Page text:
Tuesday, August 22, 2006

The Next Cell Phones

Business Week has a great article on their website about what the next generation of cell phone will look like. Their big ideas:

  • Cell phones will be a key fashion accessory
  • People will choose phones that cater to their personal interests
  • Niche (read: Long-Tail ) phones will become more prevalent
  • "Communications Device" will replace "Cell Phones"

The big change the article predicts, however, is that new phones will be designed for a better user experience. And that can't come at a better time. With a few exceptions (like Treo/Blackberry), most of today's mobile devices are built on the same idea as a normal telephone. There's a dialing pad and a screen to see what you're working on. Additional features, like a camera and web browser, were built on top of that. As we get closer to "Wireless 2.0 ," however, new available features and usage will outstrip the current design, which could take many forms:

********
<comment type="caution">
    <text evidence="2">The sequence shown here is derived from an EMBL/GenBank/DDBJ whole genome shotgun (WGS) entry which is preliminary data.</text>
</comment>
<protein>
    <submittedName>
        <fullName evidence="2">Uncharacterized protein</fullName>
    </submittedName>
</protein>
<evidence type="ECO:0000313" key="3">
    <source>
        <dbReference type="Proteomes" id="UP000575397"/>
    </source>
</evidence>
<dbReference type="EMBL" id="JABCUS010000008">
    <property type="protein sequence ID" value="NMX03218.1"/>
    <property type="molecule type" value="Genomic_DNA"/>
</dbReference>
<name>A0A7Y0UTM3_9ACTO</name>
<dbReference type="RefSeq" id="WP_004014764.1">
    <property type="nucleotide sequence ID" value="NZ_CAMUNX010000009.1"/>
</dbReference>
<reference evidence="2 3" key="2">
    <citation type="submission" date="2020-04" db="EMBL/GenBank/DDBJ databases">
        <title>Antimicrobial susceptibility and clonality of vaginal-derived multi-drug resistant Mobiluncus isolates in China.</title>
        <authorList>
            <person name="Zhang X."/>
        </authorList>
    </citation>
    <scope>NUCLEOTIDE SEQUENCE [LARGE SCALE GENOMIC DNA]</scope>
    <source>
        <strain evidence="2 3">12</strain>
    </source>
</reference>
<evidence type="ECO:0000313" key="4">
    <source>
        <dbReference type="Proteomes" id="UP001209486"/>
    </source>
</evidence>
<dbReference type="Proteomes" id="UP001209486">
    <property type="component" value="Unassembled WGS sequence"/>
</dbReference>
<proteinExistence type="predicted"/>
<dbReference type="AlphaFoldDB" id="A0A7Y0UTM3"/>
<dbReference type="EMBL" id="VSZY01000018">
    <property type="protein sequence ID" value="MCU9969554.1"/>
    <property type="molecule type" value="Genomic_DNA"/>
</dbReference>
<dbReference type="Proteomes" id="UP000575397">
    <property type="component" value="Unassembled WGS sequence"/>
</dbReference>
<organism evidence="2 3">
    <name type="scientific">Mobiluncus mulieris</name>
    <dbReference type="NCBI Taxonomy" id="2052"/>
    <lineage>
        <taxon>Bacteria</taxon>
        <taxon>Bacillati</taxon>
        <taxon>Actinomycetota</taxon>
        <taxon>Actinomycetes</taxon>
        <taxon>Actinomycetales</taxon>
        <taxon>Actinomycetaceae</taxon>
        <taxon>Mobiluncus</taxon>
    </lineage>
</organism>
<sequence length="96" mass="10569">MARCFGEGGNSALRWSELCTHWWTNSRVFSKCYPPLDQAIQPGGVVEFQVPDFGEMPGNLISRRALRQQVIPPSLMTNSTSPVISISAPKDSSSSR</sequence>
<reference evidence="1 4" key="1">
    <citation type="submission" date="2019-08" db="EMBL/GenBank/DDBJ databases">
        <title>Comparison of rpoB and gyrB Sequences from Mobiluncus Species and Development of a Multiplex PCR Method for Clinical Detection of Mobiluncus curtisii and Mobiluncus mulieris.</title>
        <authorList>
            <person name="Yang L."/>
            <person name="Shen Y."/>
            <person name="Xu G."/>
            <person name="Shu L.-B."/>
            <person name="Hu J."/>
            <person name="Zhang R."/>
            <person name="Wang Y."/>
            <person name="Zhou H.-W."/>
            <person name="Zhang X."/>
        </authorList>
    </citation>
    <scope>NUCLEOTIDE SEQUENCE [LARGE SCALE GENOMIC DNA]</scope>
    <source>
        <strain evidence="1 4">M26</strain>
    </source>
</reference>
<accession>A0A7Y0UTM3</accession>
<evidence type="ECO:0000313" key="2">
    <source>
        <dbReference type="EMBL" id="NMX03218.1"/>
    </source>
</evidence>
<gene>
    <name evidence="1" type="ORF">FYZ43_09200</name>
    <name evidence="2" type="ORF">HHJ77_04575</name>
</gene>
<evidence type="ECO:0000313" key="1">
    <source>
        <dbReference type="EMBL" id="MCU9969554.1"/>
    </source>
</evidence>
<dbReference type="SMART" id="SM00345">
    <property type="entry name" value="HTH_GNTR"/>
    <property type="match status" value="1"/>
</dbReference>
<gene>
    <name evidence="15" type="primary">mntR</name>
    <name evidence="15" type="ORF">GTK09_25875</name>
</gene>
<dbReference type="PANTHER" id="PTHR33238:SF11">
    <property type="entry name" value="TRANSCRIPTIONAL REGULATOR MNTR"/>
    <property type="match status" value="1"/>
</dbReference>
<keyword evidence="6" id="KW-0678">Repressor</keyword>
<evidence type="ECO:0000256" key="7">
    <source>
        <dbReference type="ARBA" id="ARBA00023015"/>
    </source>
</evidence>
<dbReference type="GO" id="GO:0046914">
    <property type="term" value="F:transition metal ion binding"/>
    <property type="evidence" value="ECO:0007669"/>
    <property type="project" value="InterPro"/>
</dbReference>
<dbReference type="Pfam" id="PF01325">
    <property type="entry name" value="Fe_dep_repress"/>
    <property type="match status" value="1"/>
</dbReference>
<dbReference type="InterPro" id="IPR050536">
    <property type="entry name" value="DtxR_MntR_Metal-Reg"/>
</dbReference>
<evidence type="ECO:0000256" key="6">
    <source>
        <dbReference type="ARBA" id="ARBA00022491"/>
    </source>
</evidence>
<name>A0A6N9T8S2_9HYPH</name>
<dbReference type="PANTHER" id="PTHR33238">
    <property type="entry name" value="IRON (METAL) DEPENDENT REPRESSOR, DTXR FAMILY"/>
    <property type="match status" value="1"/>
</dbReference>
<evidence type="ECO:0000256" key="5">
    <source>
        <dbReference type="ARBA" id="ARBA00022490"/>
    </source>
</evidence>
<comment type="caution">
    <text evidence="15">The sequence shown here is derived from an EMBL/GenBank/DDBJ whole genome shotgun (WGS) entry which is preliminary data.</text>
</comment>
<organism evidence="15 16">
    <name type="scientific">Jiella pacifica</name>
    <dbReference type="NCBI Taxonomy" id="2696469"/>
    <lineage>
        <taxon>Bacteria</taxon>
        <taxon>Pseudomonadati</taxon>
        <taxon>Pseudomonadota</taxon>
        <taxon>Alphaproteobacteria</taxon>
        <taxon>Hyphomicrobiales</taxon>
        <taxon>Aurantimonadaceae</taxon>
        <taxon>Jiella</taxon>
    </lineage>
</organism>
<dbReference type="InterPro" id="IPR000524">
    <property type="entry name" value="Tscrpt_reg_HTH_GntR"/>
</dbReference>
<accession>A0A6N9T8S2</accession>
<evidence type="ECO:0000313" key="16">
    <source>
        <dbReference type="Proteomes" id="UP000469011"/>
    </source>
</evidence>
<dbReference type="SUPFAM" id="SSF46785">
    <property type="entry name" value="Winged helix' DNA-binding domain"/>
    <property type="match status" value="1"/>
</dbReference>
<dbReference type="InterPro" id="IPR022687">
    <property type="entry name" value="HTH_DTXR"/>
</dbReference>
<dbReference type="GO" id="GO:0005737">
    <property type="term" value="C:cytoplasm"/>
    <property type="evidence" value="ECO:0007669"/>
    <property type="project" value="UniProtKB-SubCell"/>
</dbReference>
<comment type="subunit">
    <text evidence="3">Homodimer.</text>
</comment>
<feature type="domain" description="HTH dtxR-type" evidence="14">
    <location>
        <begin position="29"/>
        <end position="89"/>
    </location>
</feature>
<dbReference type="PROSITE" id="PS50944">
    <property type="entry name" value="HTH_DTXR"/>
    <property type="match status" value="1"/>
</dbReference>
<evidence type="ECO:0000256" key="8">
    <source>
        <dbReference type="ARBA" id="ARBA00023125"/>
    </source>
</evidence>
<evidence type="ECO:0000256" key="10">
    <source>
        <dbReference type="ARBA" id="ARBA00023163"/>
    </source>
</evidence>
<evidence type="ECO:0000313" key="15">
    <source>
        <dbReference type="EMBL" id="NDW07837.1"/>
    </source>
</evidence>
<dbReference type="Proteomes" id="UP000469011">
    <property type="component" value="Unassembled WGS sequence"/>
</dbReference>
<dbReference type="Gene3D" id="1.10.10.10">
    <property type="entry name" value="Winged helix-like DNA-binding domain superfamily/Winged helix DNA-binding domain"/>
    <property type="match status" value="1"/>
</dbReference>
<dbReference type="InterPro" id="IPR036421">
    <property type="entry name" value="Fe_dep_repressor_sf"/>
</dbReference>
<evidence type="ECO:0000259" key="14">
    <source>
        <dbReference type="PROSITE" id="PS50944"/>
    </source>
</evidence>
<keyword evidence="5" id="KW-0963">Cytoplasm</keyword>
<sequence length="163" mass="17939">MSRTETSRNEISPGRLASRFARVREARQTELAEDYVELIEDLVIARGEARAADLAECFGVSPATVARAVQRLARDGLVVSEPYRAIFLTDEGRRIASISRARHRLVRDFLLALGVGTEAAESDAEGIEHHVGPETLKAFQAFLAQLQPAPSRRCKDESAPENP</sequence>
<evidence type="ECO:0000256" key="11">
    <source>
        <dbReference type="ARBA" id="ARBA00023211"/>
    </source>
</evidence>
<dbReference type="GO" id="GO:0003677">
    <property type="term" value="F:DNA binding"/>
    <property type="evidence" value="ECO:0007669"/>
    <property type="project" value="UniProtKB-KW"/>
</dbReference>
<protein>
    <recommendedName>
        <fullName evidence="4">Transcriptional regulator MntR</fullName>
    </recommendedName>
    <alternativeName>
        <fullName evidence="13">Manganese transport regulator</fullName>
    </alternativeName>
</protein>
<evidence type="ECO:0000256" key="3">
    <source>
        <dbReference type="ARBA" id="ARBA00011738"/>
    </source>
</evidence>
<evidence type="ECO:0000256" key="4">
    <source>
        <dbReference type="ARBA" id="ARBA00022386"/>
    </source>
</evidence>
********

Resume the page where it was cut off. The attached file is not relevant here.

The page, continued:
On Aug. 21, designer Pilotfish and sensor maker Synaptics are releasing a prototype of a cell phone, and the funny thing is, it doesn't have any buttons. Instead, the Onyx device understands signs and gestures, thanks to the sensitive touch pad covering most of its surface. It opens and closes applications when swiped by one or two fingers. The phone recognizes shapes and body parts. Lift Onyx to your cheek and it will pick up a call. "The goal of this concept was to show people a completely different way of designing and making a phone," says Mariel Vantatenhove, senior product line director at Synaptics . "We think that the market is ready for some sort of change."

New technologies drive many of the new designs. One example: Synaptics ClearPad, a new type of touch screen that will become commercially available later this year. Unlike today's touch screens, which aren't entirely transparent and often not very sensitive—we've all had to endlessly tap one with a stylus to get a response—ClearPad is clear, so it can be used as a sensitive overlay to a cell-phone display. Another innovation likely to change the cell-phone's appearance: flexible displays. An electronic ink screen prototype, developed by Koninklijke Philips Electronics and startup E-Ink, is thin and flexible like paper so it can be worn wrapped around a cell phone. Users can unwrap it to view a map on a larger screen. Eventually, the display could be used to watch video.

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